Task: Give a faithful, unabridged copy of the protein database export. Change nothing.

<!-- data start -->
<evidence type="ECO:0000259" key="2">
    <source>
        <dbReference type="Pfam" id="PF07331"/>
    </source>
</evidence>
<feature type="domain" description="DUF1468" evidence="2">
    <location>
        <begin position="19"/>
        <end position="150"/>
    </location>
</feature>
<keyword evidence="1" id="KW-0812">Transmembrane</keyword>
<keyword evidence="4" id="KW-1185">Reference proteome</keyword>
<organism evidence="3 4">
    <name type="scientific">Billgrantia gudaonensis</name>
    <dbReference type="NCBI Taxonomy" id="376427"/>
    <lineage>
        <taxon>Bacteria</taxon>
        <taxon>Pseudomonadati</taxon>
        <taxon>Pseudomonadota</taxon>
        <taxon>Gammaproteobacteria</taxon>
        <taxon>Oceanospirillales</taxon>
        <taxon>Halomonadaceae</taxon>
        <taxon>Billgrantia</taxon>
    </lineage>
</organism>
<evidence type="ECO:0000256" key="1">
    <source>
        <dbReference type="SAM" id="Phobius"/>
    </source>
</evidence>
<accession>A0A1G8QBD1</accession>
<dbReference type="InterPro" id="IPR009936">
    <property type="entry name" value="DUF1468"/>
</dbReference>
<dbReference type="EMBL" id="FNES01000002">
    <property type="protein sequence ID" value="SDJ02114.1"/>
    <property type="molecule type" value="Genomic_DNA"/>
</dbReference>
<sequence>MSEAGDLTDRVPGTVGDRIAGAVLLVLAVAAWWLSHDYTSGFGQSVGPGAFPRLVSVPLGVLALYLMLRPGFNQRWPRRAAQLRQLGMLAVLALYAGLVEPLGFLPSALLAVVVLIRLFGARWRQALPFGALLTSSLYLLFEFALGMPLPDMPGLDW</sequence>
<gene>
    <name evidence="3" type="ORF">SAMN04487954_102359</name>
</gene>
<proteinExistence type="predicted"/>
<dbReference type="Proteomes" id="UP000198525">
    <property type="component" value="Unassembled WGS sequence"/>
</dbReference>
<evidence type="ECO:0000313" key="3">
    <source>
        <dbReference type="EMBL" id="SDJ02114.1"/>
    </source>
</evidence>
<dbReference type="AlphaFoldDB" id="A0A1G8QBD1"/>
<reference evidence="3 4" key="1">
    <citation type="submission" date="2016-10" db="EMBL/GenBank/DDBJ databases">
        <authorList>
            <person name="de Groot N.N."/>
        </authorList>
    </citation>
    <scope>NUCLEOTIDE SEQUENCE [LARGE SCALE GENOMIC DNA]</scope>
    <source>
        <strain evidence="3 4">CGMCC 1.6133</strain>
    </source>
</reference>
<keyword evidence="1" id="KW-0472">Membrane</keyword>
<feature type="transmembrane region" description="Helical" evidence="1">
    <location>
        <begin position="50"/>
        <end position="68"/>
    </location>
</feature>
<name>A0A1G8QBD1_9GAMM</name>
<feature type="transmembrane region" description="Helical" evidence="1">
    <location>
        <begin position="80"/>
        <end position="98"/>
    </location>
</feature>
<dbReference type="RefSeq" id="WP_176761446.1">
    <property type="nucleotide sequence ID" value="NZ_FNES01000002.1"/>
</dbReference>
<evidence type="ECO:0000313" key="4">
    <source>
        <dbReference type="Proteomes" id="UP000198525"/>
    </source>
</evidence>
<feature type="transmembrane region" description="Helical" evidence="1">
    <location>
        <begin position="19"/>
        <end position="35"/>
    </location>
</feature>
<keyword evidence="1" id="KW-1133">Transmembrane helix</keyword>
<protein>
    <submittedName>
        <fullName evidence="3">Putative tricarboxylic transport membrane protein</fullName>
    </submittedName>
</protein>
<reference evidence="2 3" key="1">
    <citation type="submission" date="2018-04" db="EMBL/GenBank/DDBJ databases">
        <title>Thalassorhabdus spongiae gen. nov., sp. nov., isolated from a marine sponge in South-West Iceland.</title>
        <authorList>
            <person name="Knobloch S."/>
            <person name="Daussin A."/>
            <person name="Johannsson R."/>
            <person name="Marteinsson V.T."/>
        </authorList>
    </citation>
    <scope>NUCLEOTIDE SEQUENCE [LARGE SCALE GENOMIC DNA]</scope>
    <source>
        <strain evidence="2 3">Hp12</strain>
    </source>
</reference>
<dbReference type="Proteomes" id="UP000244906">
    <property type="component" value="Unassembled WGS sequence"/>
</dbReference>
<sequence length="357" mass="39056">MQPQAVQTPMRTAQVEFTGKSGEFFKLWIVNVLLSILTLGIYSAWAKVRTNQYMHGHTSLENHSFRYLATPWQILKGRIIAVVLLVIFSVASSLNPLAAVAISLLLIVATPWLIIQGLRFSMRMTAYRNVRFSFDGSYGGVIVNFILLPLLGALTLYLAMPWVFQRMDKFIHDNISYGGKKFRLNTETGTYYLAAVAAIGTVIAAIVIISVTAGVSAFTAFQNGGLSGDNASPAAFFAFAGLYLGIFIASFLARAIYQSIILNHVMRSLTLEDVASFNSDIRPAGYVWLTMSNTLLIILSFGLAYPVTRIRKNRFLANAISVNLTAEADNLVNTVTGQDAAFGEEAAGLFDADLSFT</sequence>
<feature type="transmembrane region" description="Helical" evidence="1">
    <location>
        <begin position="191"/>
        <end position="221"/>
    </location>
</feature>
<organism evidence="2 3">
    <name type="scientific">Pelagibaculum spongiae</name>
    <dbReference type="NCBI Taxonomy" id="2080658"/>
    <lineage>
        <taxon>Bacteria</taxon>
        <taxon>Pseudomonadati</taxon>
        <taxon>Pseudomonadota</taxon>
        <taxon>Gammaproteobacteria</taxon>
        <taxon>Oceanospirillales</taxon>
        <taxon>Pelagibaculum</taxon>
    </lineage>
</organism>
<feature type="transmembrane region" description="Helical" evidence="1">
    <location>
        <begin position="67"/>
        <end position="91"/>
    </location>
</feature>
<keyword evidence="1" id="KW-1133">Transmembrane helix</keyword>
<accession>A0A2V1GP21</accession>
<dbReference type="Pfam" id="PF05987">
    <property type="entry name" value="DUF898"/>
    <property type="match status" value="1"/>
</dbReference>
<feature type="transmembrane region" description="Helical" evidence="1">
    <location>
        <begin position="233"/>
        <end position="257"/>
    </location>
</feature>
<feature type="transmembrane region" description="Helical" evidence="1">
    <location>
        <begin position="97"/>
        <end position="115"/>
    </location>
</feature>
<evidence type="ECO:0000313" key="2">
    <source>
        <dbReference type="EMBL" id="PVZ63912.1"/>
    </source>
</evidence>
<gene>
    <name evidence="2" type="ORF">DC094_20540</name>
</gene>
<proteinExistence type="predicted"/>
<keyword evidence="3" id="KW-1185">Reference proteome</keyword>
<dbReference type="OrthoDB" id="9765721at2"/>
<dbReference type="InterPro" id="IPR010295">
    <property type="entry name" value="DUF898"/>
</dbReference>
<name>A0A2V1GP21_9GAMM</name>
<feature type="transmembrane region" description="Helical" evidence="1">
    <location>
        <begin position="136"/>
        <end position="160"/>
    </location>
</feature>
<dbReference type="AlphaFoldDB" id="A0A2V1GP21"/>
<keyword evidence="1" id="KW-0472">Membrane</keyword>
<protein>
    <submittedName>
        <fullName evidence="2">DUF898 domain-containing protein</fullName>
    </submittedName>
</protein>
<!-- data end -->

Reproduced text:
<evidence type="ECO:0000259" key="2">
    <source>
        <dbReference type="Pfam" id="PF07331"/>
    </source>
</evidence>
<feature type="domain" description="DUF1468" evidence="2">
    <location>
        <begin position="19"/>
        <end position="150"/>
    </location>
</feature>
<keyword evidence="1" id="KW-0812">Transmembrane</keyword>
<keyword evidence="4" id="KW-1185">Reference proteome</keyword>
<organism evidence="3 4">
    <name type="scientific">Billgrantia gudaonensis</name>
    <dbReference type="NCBI Taxonomy" id="376427"/>
    <lineage>
        <taxon>Bacteria</taxon>
        <taxon>Pseudomonadati</taxon>
        <taxon>Pseudomonadota</taxon>
        <taxon>Gammaproteobacteria</taxon>
        <taxon>Oceanospirillales</taxon>
        <taxon>Halomonadaceae</taxon>
        <taxon>Billgrantia</taxon>
    </lineage>
</organism>
<evidence type="ECO:0000256" key="1">
    <source>
        <dbReference type="SAM" id="Phobius"/>
    </source>
</evidence>
<accession>A0A1G8QBD1</accession>
<dbReference type="InterPro" id="IPR009936">
    <property type="entry name" value="DUF1468"/>
</dbReference>
<dbReference type="EMBL" id="FNES01000002">
    <property type="protein sequence ID" value="SDJ02114.1"/>
    <property type="molecule type" value="Genomic_DNA"/>
</dbReference>
<sequence>MSEAGDLTDRVPGTVGDRIAGAVLLVLAVAAWWLSHDYTSGFGQSVGPGAFPRLVSVPLGVLALYLMLRPGFNQRWPRRAAQLRQLGMLAVLALYAGLVEPLGFLPSALLAVVVLIRLFGARWRQALPFGALLTSSLYLLFEFALGMPLPDMPGLDW</sequence>
<gene>
    <name evidence="3" type="ORF">SAMN04487954_102359</name>
</gene>
<proteinExistence type="predicted"/>
<dbReference type="Proteomes" id="UP000198525">
    <property type="component" value="Unassembled WGS sequence"/>
</dbReference>
<evidence type="ECO:0000313" key="3">
    <source>
        <dbReference type="EMBL" id="SDJ02114.1"/>
    </source>
</evidence>
<dbReference type="AlphaFoldDB" id="A0A1G8QBD1"/>
<reference evidence="3 4" key="1">
    <citation type="submission" date="2016-10" db="EMBL/GenBank/DDBJ databases">
        <authorList>
            <person name="de Groot N.N."/>
        </authorList>
    </citation>
    <scope>NUCLEOTIDE SEQUENCE [LARGE SCALE GENOMIC DNA]</scope>
    <source>
        <strain evidence="3 4">CGMCC 1.6133</strain>
    </source>
</reference>
<keyword evidence="1" id="KW-0472">Membrane</keyword>
<feature type="transmembrane region" description="Helical" evidence="1">
    <location>
        <begin position="50"/>
        <end position="68"/>
    </location>
</feature>
<name>A0A1G8QBD1_9GAMM</name>
<feature type="transmembrane region" description="Helical" evidence="1">
    <location>
        <begin position="80"/>
        <end position="98"/>
    </location>
</feature>
<dbReference type="RefSeq" id="WP_176761446.1">
    <property type="nucleotide sequence ID" value="NZ_FNES01000002.1"/>
</dbReference>
<evidence type="ECO:0000313" key="4">
    <source>
        <dbReference type="Proteomes" id="UP000198525"/>
    </source>
</evidence>
<feature type="transmembrane region" description="Helical" evidence="1">
    <location>
        <begin position="19"/>
        <end position="35"/>
    </location>
</feature>
<keyword evidence="1" id="KW-1133">Transmembrane helix</keyword>
<protein>
    <submittedName>
        <fullName evidence="3">Putative tricarboxylic transport membrane protein</fullName>
    </submittedName>
</protein>
<reference evidence="2 3" key="1">
    <citation type="submission" date="2018-04" db="EMBL/GenBank/DDBJ databases">
        <title>Thalassorhabdus spongiae gen. nov., sp. nov., isolated from a marine sponge in South-West Iceland.</title>
        <authorList>
            <person name="Knobloch S."/>
            <person name="Daussin A."/>
            <person name="Johannsson R."/>
            <person name="Marteinsson V.T."/>
        </authorList>
    </citation>
    <scope>NUCLEOTIDE SEQUENCE [LARGE SCALE GENOMIC DNA]</scope>
    <source>
        <strain evidence="2 3">Hp12</strain>
    </source>
</reference>
<dbReference type="Proteomes" id="UP000244906">
    <property type="component" value="Unassembled WGS sequence"/>
</dbReference>
<sequence length="357" mass="39056">MQPQAVQTPMRTAQVEFTGKSGEFFKLWIVNVLLSILTLGIYSAWAKVRTNQYMHGHTSLENHSFRYLATPWQILKGRIIAVVLLVIFSVASSLNPLAAVAISLLLIVATPWLIIQGLRFSMRMTAYRNVRFSFDGSYGGVIVNFILLPLLGALTLYLAMPWVFQRMDKFIHDNISYGGKKFRLNTETGTYYLAAVAAIGTVIAAIVIISVTAGVSAFTAFQNGGLSGDNASPAAFFAFAGLYLGIFIASFLARAIYQSIILNHVMRSLTLEDVASFNSDIRPAGYVWLTMSNTLLIILSFGLAYPVTRIRKNRFLANAISVNLTAEADNLVNTVTGQDAAFGEEAAGLFDADLSFT</sequence>
<feature type="transmembrane region" description="Helical" evidence="1">
    <location>
        <begin position="191"/>
        <end position="221"/>
    </location>
</feature>
<organism evidence="2 3">
    <name type="scientific">Pelagibaculum spongiae</name>
    <dbReference type="NCBI Taxonomy" id="2080658"/>
    <lineage>
        <taxon>Bacteria</taxon>
        <taxon>Pseudomonadati</taxon>
        <taxon>Pseudomonadota</taxon>
        <taxon>Gammaproteobacteria</taxon>
        <taxon>Oceanospirillales</taxon>
        <taxon>Pelagibaculum</taxon>
    </lineage>
</organism>
<feature type="transmembrane region" description="Helical" evidence="1">
    <location>
        <begin position="67"/>
        <end position="91"/>
    </location>
</feature>
<keyword evidence="1" id="KW-1133">Transmembrane helix</keyword>
<accession>A0A2V1GP21</accession>
<dbReference type="Pfam" id="PF05987">
    <property type="entry name" value="DUF898"/>
    <property type="match status" value="1"/>
</dbReference>
<feature type="transmembrane region" description="Helical" evidence="1">
    <location>
        <begin position="233"/>
        <end position="257"/>
    </location>
</feature>
<feature type="transmembrane region" description="Helical" evidence="1">
    <location>
        <begin position="97"/>
        <end position="115"/>
    </location>
</feature>
<evidence type="ECO:0000313" key="2">
    <source>
        <dbReference type="EMBL" id="PVZ63912.1"/>
    </source>
</evidence>
<gene>
    <name evidence="2" type="ORF">DC094_20540</name>
</gene>
<proteinExistence type="predicted"/>
<keyword evidence="3" id="KW-1185">Reference proteome</keyword>
<dbReference type="OrthoDB" id="9765721at2"/>
<dbReference type="InterPro" id="IPR010295">
    <property type="entry name" value="DUF898"/>
</dbReference>
<name>A0A2V1GP21_9GAMM</name>
<feature type="transmembrane region" description="Helical" evidence="1">
    <location>
        <begin position="136"/>
        <end position="160"/>
    </location>
</feature>
<dbReference type="AlphaFoldDB" id="A0A2V1GP21"/>
<keyword evidence="1" id="KW-0472">Membrane</keyword>
<protein>
    <submittedName>
        <fullName evidence="2">DUF898 domain-containing protein</fullName>
    </submittedName>
</protein>